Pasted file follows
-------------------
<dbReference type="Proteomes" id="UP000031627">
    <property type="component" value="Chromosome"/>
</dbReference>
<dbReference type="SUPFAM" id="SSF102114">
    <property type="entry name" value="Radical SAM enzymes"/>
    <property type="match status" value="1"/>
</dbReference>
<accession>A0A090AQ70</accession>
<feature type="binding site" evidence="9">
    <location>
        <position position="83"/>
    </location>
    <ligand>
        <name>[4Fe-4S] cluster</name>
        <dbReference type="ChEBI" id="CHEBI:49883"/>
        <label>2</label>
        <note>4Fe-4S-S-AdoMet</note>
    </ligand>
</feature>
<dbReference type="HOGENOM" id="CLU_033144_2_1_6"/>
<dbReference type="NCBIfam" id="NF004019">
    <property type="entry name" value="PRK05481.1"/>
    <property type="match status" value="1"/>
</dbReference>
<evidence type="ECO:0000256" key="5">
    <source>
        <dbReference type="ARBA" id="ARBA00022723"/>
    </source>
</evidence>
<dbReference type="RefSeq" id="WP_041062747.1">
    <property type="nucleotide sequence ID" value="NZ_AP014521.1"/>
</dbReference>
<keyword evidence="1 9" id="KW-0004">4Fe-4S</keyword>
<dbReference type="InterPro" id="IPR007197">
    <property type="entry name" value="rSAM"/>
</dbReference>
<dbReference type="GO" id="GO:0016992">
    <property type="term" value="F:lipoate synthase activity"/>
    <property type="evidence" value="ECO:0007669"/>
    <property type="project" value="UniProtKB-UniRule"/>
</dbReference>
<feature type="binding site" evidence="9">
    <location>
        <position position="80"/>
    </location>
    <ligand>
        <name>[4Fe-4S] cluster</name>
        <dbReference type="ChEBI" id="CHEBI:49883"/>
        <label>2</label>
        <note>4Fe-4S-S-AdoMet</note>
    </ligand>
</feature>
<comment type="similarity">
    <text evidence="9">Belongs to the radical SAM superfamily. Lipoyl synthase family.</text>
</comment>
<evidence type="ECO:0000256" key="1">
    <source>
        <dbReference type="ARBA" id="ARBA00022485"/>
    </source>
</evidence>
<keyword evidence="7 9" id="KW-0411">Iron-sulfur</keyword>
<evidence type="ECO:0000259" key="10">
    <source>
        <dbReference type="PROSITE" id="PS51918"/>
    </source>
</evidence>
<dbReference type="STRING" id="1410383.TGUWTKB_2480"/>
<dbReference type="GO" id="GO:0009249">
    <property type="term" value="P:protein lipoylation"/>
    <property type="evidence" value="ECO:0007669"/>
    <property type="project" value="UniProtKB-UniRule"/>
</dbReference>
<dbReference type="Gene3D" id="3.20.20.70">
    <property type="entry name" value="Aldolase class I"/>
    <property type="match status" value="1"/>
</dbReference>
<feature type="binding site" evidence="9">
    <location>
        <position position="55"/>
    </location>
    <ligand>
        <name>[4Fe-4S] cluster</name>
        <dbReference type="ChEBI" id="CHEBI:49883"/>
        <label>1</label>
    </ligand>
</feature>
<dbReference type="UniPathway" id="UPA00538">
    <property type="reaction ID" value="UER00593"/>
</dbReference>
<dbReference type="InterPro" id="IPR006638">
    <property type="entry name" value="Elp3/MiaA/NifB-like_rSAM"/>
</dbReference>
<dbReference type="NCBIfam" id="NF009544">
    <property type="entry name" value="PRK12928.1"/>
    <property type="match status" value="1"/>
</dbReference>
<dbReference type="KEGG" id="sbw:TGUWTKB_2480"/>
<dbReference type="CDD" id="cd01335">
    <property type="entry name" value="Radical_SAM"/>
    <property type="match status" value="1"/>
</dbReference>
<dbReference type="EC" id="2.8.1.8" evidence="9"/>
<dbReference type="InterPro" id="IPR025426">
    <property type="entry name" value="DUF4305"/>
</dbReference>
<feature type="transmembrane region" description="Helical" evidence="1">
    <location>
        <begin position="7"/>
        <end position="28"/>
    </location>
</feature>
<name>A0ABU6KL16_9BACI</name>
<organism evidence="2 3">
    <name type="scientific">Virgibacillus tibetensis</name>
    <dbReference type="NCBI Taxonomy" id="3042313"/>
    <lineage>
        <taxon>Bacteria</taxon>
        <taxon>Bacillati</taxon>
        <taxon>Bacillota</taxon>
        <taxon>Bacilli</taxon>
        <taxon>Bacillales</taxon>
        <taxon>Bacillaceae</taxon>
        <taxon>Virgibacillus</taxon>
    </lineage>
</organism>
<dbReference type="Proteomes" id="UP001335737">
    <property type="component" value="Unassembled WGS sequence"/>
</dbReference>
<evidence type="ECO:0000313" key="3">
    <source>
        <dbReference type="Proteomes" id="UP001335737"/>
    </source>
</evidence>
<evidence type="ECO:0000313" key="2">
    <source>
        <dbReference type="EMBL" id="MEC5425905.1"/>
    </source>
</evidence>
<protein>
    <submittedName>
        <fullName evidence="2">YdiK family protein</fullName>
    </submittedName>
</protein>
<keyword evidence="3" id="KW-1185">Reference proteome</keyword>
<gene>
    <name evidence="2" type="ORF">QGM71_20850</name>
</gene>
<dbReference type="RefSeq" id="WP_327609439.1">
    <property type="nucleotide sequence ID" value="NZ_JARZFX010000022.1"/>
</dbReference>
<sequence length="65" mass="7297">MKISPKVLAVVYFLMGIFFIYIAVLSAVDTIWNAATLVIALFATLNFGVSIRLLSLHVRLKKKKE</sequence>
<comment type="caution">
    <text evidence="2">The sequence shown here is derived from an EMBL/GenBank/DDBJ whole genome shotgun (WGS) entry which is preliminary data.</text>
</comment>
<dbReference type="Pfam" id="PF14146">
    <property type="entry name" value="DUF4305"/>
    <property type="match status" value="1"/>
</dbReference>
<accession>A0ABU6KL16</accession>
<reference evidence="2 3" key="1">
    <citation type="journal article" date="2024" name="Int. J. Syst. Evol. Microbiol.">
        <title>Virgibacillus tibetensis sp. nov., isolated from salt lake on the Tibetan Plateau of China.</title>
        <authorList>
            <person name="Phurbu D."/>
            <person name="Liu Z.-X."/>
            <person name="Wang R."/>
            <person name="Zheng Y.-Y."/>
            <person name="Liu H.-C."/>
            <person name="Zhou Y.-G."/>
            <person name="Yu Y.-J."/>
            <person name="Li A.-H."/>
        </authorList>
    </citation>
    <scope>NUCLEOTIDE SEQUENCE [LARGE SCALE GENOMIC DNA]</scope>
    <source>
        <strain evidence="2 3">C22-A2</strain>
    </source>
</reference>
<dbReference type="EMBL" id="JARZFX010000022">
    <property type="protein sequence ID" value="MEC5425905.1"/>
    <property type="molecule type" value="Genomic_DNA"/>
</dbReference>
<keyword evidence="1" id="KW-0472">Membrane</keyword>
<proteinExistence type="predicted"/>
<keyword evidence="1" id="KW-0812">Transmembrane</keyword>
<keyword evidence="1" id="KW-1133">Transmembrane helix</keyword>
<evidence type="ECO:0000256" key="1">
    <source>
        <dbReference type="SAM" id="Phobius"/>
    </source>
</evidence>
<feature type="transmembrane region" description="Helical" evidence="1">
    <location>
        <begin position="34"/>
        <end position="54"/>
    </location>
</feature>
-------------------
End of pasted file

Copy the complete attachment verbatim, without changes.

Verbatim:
<dbReference type="Proteomes" id="UP000031627">
    <property type="component" value="Chromosome"/>
</dbReference>
<dbReference type="SUPFAM" id="SSF102114">
    <property type="entry name" value="Radical SAM enzymes"/>
    <property type="match status" value="1"/>
</dbReference>
<accession>A0A090AQ70</accession>
<feature type="binding site" evidence="9">
    <location>
        <position position="83"/>
    </location>
    <ligand>
        <name>[4Fe-4S] cluster</name>
        <dbReference type="ChEBI" id="CHEBI:49883"/>
        <label>2</label>
        <note>4Fe-4S-S-AdoMet</note>
    </ligand>
</feature>
<dbReference type="HOGENOM" id="CLU_033144_2_1_6"/>
<dbReference type="NCBIfam" id="NF004019">
    <property type="entry name" value="PRK05481.1"/>
    <property type="match status" value="1"/>
</dbReference>
<evidence type="ECO:0000256" key="5">
    <source>
        <dbReference type="ARBA" id="ARBA00022723"/>
    </source>
</evidence>
<dbReference type="RefSeq" id="WP_041062747.1">
    <property type="nucleotide sequence ID" value="NZ_AP014521.1"/>
</dbReference>
<keyword evidence="1 9" id="KW-0004">4Fe-4S</keyword>
<dbReference type="InterPro" id="IPR007197">
    <property type="entry name" value="rSAM"/>
</dbReference>
<dbReference type="GO" id="GO:0016992">
    <property type="term" value="F:lipoate synthase activity"/>
    <property type="evidence" value="ECO:0007669"/>
    <property type="project" value="UniProtKB-UniRule"/>
</dbReference>
<feature type="binding site" evidence="9">
    <location>
        <position position="80"/>
    </location>
    <ligand>
        <name>[4Fe-4S] cluster</name>
        <dbReference type="ChEBI" id="CHEBI:49883"/>
        <label>2</label>
        <note>4Fe-4S-S-AdoMet</note>
    </ligand>
</feature>
<comment type="similarity">
    <text evidence="9">Belongs to the radical SAM superfamily. Lipoyl synthase family.</text>
</comment>
<evidence type="ECO:0000256" key="1">
    <source>
        <dbReference type="ARBA" id="ARBA00022485"/>
    </source>
</evidence>
<keyword evidence="7 9" id="KW-0411">Iron-sulfur</keyword>
<evidence type="ECO:0000259" key="10">
    <source>
        <dbReference type="PROSITE" id="PS51918"/>
    </source>
</evidence>
<dbReference type="STRING" id="1410383.TGUWTKB_2480"/>
<dbReference type="GO" id="GO:0009249">
    <property type="term" value="P:protein lipoylation"/>
    <property type="evidence" value="ECO:0007669"/>
    <property type="project" value="UniProtKB-UniRule"/>
</dbReference>
<dbReference type="Gene3D" id="3.20.20.70">
    <property type="entry name" value="Aldolase class I"/>
    <property type="match status" value="1"/>
</dbReference>
<feature type="binding site" evidence="9">
    <location>
        <position position="55"/>
    </location>
    <ligand>
        <name>[4Fe-4S] cluster</name>
        <dbReference type="ChEBI" id="CHEBI:49883"/>
        <label>1</label>
    </ligand>
</feature>
<dbReference type="UniPathway" id="UPA00538">
    <property type="reaction ID" value="UER00593"/>
</dbReference>
<dbReference type="InterPro" id="IPR006638">
    <property type="entry name" value="Elp3/MiaA/NifB-like_rSAM"/>
</dbReference>
<dbReference type="NCBIfam" id="NF009544">
    <property type="entry name" value="PRK12928.1"/>
    <property type="match status" value="1"/>
</dbReference>
<dbReference type="KEGG" id="sbw:TGUWTKB_2480"/>
<dbReference type="CDD" id="cd01335">
    <property type="entry name" value="Radical_SAM"/>
    <property type="match status" value="1"/>
</dbReference>
<dbReference type="EC" id="2.8.1.8" evidence="9"/>
<dbReference type="InterPro" id="IPR025426">
    <property type="entry name" value="DUF4305"/>
</dbReference>
<feature type="transmembrane region" description="Helical" evidence="1">
    <location>
        <begin position="7"/>
        <end position="28"/>
    </location>
</feature>
<name>A0ABU6KL16_9BACI</name>
<organism evidence="2 3">
    <name type="scientific">Virgibacillus tibetensis</name>
    <dbReference type="NCBI Taxonomy" id="3042313"/>
    <lineage>
        <taxon>Bacteria</taxon>
        <taxon>Bacillati</taxon>
        <taxon>Bacillota</taxon>
        <taxon>Bacilli</taxon>
        <taxon>Bacillales</taxon>
        <taxon>Bacillaceae</taxon>
        <taxon>Virgibacillus</taxon>
    </lineage>
</organism>
<dbReference type="Proteomes" id="UP001335737">
    <property type="component" value="Unassembled WGS sequence"/>
</dbReference>
<evidence type="ECO:0000313" key="3">
    <source>
        <dbReference type="Proteomes" id="UP001335737"/>
    </source>
</evidence>
<evidence type="ECO:0000313" key="2">
    <source>
        <dbReference type="EMBL" id="MEC5425905.1"/>
    </source>
</evidence>
<protein>
    <submittedName>
        <fullName evidence="2">YdiK family protein</fullName>
    </submittedName>
</protein>
<keyword evidence="3" id="KW-1185">Reference proteome</keyword>
<gene>
    <name evidence="2" type="ORF">QGM71_20850</name>
</gene>
<dbReference type="RefSeq" id="WP_327609439.1">
    <property type="nucleotide sequence ID" value="NZ_JARZFX010000022.1"/>
</dbReference>
<sequence length="65" mass="7297">MKISPKVLAVVYFLMGIFFIYIAVLSAVDTIWNAATLVIALFATLNFGVSIRLLSLHVRLKKKKE</sequence>
<comment type="caution">
    <text evidence="2">The sequence shown here is derived from an EMBL/GenBank/DDBJ whole genome shotgun (WGS) entry which is preliminary data.</text>
</comment>
<dbReference type="Pfam" id="PF14146">
    <property type="entry name" value="DUF4305"/>
    <property type="match status" value="1"/>
</dbReference>
<accession>A0ABU6KL16</accession>
<reference evidence="2 3" key="1">
    <citation type="journal article" date="2024" name="Int. J. Syst. Evol. Microbiol.">
        <title>Virgibacillus tibetensis sp. nov., isolated from salt lake on the Tibetan Plateau of China.</title>
        <authorList>
            <person name="Phurbu D."/>
            <person name="Liu Z.-X."/>
            <person name="Wang R."/>
            <person name="Zheng Y.-Y."/>
            <person name="Liu H.-C."/>
            <person name="Zhou Y.-G."/>
            <person name="Yu Y.-J."/>
            <person name="Li A.-H."/>
        </authorList>
    </citation>
    <scope>NUCLEOTIDE SEQUENCE [LARGE SCALE GENOMIC DNA]</scope>
    <source>
        <strain evidence="2 3">C22-A2</strain>
    </source>
</reference>
<dbReference type="EMBL" id="JARZFX010000022">
    <property type="protein sequence ID" value="MEC5425905.1"/>
    <property type="molecule type" value="Genomic_DNA"/>
</dbReference>
<keyword evidence="1" id="KW-0472">Membrane</keyword>
<proteinExistence type="predicted"/>
<keyword evidence="1" id="KW-0812">Transmembrane</keyword>
<keyword evidence="1" id="KW-1133">Transmembrane helix</keyword>
<evidence type="ECO:0000256" key="1">
    <source>
        <dbReference type="SAM" id="Phobius"/>
    </source>
</evidence>
<feature type="transmembrane region" description="Helical" evidence="1">
    <location>
        <begin position="34"/>
        <end position="54"/>
    </location>
</feature>